Structure of an Australian mosquito virus may hold key to the infectivity of global flavivirus pathogens

The cryo-electron microscopy reconstruction of Binjari virus provides the missing piece to correctly model the architecture of immature flaviviruses. The largest piece depicts the collapse of the spike required for the acquisition of infectivity. The smaller piece represents a previous model that does not fit with the new structure.

Latest research led by Australian scientists is a major step forward in the development of vaccines against flaviviruses, which infect more than 400 million people a year resulting in diseases such as dengue, yellow fever, West Nile, Zika and Japanese encephalitis.

In a study published today in Science Advances, a team led by Associate Professor Fasséli Coulibaly, from Monash University in Melbourne, Australia, and Associate Professor Daniel Watterson, from the University of Queensland, have generated for the first time a complete high-resolution structure of an immature flavivirus - revealing that previous assumptions about how these viruses form has been wrong and providing a key to future vaccine development.

The development of vaccines against flaviviruses is an issue of ever-growing importance, because these pathogens continue to be a considerable medical problem in large areas of the world and new threats continually arise from the spread of flaviviruses to new geographic regions, as happened with the rise of Zika virus just before the Rio Olympics.

Since the first structure of an immature flavivirus was generated over 18 years ago, some key details have remained elusive due to "blurred" views of the virus structure before its metamorphosis into infectious particles.

According to Associate Professor Coulibaly, technological advances and a focus on a unique insect-specific virus “have allowed us to study the structure of flavivirus with an unprecedented level of detail”.

This breakthrough originated from a structure of the Binjari flavivirus, isolated in Australia from infected mosquitos and engineered as a vaccine platform by the University of Queensland team.

Dr Joshua Hardy, joint first author from the Monash Biomedicine Discovery Institute, froze the Binjari virus in very thin ice, to preserve its delicate components, and collected thousands of images at the Monash University Ramaciotti Centre for Cryo-Electron Microscopy.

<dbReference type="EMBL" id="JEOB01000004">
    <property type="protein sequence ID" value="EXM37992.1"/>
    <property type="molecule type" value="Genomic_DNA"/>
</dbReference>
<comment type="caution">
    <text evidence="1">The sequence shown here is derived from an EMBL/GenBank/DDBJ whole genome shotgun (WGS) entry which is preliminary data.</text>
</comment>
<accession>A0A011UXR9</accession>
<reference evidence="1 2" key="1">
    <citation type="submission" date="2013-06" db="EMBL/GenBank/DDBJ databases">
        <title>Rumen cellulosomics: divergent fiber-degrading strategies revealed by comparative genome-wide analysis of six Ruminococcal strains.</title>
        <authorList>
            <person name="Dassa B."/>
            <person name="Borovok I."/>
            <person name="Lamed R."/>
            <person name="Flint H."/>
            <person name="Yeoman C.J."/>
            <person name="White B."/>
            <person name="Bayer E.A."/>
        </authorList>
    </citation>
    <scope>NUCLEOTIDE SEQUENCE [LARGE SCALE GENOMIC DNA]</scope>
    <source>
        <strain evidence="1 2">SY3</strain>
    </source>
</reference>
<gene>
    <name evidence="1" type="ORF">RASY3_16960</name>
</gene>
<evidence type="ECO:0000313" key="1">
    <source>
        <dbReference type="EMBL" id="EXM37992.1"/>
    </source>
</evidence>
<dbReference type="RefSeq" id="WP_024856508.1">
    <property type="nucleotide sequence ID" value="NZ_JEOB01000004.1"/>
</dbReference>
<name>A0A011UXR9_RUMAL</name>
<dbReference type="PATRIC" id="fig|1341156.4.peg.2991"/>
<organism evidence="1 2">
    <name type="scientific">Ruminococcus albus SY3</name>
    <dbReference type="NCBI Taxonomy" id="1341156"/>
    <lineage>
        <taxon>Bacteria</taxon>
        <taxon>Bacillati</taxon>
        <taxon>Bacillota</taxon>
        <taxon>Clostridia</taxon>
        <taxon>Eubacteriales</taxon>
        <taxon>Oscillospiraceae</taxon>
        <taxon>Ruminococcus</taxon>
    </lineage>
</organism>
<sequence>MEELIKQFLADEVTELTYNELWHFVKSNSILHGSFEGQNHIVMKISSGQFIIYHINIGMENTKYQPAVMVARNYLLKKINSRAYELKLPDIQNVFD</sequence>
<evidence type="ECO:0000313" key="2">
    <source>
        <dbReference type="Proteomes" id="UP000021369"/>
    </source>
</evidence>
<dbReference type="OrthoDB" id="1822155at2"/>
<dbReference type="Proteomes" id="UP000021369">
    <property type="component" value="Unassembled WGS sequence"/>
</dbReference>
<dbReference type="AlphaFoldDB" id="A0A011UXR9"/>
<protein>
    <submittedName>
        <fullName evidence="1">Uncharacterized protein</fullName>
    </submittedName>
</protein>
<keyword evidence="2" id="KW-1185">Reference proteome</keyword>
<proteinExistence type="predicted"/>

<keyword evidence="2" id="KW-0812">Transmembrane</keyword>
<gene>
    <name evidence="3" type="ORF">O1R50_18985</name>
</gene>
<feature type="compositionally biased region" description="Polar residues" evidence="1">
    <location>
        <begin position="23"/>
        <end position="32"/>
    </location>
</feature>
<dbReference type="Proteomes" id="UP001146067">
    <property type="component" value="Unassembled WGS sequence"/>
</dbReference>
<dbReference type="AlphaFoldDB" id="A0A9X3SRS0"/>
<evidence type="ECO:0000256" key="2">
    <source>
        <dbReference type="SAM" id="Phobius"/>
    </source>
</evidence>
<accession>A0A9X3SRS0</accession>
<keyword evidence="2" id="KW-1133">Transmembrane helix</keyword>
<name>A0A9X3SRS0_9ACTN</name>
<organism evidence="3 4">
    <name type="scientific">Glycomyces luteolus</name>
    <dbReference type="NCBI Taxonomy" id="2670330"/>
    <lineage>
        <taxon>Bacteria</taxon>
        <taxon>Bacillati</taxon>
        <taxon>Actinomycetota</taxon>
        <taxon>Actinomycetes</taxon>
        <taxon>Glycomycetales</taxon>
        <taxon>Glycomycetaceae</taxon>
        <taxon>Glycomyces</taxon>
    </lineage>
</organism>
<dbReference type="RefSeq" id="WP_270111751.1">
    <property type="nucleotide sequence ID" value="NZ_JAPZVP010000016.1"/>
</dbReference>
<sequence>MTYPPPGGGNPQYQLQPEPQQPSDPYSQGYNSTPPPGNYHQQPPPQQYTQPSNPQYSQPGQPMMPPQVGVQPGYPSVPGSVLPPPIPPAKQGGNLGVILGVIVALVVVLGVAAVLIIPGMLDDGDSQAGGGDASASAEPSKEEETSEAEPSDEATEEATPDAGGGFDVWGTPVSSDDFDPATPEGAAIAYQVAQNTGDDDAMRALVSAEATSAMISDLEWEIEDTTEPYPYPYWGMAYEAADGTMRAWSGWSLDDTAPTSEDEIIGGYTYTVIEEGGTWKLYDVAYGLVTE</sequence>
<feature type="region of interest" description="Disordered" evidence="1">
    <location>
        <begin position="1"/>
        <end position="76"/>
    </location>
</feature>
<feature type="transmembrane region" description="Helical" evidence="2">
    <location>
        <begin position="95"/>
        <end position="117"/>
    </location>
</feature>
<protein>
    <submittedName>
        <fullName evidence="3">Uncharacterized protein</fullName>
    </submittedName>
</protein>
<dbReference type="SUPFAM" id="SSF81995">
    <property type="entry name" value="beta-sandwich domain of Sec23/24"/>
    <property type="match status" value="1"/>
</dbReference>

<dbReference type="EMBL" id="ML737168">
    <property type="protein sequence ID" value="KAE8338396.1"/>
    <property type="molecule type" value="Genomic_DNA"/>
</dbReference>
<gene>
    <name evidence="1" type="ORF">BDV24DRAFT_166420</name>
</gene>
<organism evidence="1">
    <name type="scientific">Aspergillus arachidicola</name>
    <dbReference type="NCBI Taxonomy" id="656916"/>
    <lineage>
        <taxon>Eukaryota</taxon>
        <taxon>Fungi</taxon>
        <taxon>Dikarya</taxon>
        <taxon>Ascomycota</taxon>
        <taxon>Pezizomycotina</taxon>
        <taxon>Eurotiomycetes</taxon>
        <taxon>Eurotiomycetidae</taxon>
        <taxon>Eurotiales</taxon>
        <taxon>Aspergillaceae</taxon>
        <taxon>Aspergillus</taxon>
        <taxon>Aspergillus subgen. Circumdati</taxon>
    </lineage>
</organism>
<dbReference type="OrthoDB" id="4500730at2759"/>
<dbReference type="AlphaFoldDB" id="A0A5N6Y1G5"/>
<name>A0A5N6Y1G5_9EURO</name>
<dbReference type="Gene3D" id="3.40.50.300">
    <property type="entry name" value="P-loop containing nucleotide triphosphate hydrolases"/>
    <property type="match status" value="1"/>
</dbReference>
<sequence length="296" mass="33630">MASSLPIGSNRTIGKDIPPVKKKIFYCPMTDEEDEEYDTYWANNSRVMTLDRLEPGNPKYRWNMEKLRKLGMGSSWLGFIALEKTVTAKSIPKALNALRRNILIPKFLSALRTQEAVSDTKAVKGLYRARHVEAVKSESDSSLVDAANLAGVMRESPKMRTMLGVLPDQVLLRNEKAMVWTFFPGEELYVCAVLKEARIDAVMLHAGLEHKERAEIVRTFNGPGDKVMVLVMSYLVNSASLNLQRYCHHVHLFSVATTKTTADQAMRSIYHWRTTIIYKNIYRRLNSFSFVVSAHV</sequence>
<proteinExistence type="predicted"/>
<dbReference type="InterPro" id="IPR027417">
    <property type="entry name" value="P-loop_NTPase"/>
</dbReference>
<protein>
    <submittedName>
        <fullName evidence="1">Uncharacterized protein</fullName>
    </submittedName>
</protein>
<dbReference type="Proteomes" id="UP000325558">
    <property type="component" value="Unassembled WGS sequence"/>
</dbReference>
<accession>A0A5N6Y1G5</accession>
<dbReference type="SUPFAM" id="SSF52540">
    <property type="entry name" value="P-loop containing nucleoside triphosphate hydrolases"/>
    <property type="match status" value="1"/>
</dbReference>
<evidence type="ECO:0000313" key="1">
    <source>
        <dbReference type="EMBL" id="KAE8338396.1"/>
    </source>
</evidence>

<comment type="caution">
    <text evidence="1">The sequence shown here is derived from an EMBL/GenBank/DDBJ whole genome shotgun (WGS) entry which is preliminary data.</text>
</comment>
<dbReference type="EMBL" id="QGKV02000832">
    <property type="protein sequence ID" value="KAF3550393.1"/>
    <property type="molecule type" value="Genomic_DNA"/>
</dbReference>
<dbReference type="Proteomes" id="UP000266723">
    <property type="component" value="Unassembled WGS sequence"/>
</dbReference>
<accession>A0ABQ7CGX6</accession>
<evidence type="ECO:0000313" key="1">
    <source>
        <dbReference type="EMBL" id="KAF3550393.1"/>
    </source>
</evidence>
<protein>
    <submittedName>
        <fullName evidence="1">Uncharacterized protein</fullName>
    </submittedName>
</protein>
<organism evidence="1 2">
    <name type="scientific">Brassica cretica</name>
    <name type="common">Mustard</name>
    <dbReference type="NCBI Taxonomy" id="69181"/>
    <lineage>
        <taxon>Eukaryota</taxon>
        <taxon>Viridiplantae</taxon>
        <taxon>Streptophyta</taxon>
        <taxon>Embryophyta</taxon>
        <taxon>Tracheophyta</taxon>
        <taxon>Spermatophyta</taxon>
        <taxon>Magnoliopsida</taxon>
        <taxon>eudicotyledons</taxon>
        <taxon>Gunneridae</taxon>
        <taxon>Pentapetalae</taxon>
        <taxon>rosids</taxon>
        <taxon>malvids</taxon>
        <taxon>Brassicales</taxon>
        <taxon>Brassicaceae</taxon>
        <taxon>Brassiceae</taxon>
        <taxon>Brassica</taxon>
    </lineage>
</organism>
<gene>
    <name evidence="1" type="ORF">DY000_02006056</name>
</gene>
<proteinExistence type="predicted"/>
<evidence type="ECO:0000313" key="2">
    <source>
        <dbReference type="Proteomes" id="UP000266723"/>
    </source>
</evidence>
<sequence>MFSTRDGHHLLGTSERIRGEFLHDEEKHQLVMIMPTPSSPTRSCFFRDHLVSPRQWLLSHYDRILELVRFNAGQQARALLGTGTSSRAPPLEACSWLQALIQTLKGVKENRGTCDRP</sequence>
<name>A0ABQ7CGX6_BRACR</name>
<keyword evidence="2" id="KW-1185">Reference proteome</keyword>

“Obtaining the right ice thickness is crucial in seeing the finer details of the virus or else it is like looking through frosted glass and everything is blurred,” Dr Hardy said.

These images were combined to produce a 3D image that revealed the structure of the immature virus just before it becomes infectious. Importantly the research showed an unexpected architecture of the immature virus.

Associate Professor Daniel Watterson, from the University of Queensland, said the discovery was a surprise.

“Imagine trying to build a house when your blueprints are wrong – that’s exactly what it’s like when you’re attempting to build effective vaccines and treatments and your molecular ‘map’ is not quite right,” he said.

Associate Professor Coulibaly added: “Based on this new structure, we now know that the mechanism of maturation of flavivirus can be described as a guided collapse of viral particles.  It will make the development of better vaccines against these relentless viruses more attainable.”

Joint first author Dr Natalee Newton in the Watterson lab at the University of Queensland, said the discovery highlights the importance of pursuing fundamental science questions. “By asking basic questions we reveal new pathways to solve pressing human diseases,” she said.

Read the full paper in Science Advances titled: The structure of an infectious immature flavivirus redefines viral architecture and maturation.DOI: 10.1126/sciadv.abe4507

The immature flavivirus and its collapse into infectious particles – A/Prof Coulibaly

About the Monash Biomedicine Discovery Institute at Monash University
Committed to making the discoveries that will relieve the future burden of disease, the newly established Monash Biomedicine Discovery Institute at Monash University brings together more than 120 internationally-renowned research teams. Spanning six discovery programs across Cancer, Cardiovascular Disease, Development and Stem Cells, Infection and Immunity, Metabolism, Diabetes and Obesity, and Neuroscience, Monash BDI is one of the largest biomedical research institutes in Australia.  Our researchers are supported by world-class technology and infrastructure, and partner with industry, clinicians and researchers internationally to enhance lives through discovery.

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